WHAT: Opera In The Pā
WHERE: The Arts Village
WHEN: Waitangi Day
Visualise you're at Milan's La Scala opera house, New York's Met or London's Covent Garden only to discover the singer and accompanist performing in different keys.
Imagine the tantrums, the storming offs, the orchestra pit hissy fits, the jeers from the audience.
Not so when it's at Rotorua's Opera in the Pā and the performer is baritone Moses McKay, one third of the Sol3 Mio triumvirate with celebrated pianist Ludwig Treviranus at the keyboard.
When that's the setting for such a musical mishap the two performers trade a few good natured verbal punches, laugh and start all over again.
Such it was when the two began out of synch on Waitangi Day's Opera in the Pā with Bizet's Votre Toast, from Carmen.
With the right note sussed, mutually struck and delivered they hug and the audience goes wild with appreciation.
As Treviranus said backstage post-show the snafu had been a bit of fun "as if we were in your living room".
No one could have encapsulated the traditional Opera in the Pā feel more succinctly.
That's exactly what its 2019 incarnation, the event's 18th was - a down-home offering which left more rarefied performances in more august settings in its dust.
So what if the setting between the Arts Village and Tamaki Tours isn't a pa?
Opera in the Pā has never been confined to one, it's twice been staged on Mokoia Island, the latest move to the CBD's fringes has made it even more accessible to all-comers.
And come they did.
With seating sold out the audience numbering an estimated thousand spilled on to the grass.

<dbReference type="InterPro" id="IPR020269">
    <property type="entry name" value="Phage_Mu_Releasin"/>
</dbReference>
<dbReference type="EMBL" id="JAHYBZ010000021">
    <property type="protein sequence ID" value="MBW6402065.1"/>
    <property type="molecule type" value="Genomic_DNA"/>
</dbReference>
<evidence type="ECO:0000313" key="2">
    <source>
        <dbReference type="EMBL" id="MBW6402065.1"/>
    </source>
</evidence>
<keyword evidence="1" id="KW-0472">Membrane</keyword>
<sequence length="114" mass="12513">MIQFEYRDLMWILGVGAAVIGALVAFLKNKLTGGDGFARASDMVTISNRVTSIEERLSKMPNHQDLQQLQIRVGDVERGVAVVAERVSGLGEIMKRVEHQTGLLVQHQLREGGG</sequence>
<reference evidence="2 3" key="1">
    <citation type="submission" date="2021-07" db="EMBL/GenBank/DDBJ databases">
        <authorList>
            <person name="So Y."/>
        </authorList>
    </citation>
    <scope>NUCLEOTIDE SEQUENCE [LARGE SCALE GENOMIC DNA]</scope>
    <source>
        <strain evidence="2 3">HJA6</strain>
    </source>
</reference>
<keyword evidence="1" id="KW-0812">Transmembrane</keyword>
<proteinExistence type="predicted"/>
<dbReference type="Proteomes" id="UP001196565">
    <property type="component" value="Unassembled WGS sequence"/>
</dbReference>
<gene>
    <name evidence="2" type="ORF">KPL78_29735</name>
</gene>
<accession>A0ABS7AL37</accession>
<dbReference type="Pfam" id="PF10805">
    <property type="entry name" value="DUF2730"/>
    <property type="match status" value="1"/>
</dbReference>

What better way can there be of showcasing the best in New Zealand and Pacifica talent on our national day?
Under Elisha Hulton's expert directorship the small but perfectly formed line-up of MacKay, his Sol3 Mio compatriots, Amitai Pati, brother Pene Pati, Kararaina Walker, Joel Amosa, mezzo soprano Hulton with Turanga Merito MCing, made this Opera in the Pā stellar.
For those who came for pure opera, last year's Lexus Aria winner bass baritone Joel Armosa delivered with opening number Madamina from Mozart's Don Giovanni.
Soprano Kararaina Walker, a New Zealand Opera School tutor, hit the exciting high notes whether performing solo or with Hulton.
Unquestionably the, at times, madcap Sol3 Mio were the smash hit but by their reckoning 2018's Rotorua Boys' High head prefect Hohaia Macfarlane should be taking the honours.
"Wow, you find world class voices in the most amazing places . . . we're going to follow up on him," Mackay promised.
Sadly, it's not to be. Macfarlane confirmed to this reviewer he's adamant come March 4 he'll be among the army's newest recruits "at Waiouru digging holes, firing guns".
No one was more proud of the lot of them than Dame Malvina Major, opera's international luminary has either tutored or nurtured most; she led the standing ovations.
Only in Rotorua, whanau, can so many class acts gift their combined skills for an evening of entertainment of this quality.
Opera in the Pa 2019 came with a surprise package.
Inaugural scholarships were awarded to outstanding young local performers Neeve Coumbe and Anahera Waiariki, receiving $500 each from the Mike and Marie Steiner scholarship donated to foster musical talent.
Max Harvey received the Bill Kingi family scholarship. Fittingly it was presented by Kingi's son Zamon, now living in Canada and daughter Tania, of Melbourne.
Kingi was Opera in the Pā's founding trustee.
What a legacy he's left and how fitting the performance closed with what MC Turanga Merito billed "rare archival footage" of Kingi and our late, much loved Aunty Bea Yates singing Pokarekareana to a backdrop of the sun setting over Mokoia.
- Jill Nicholas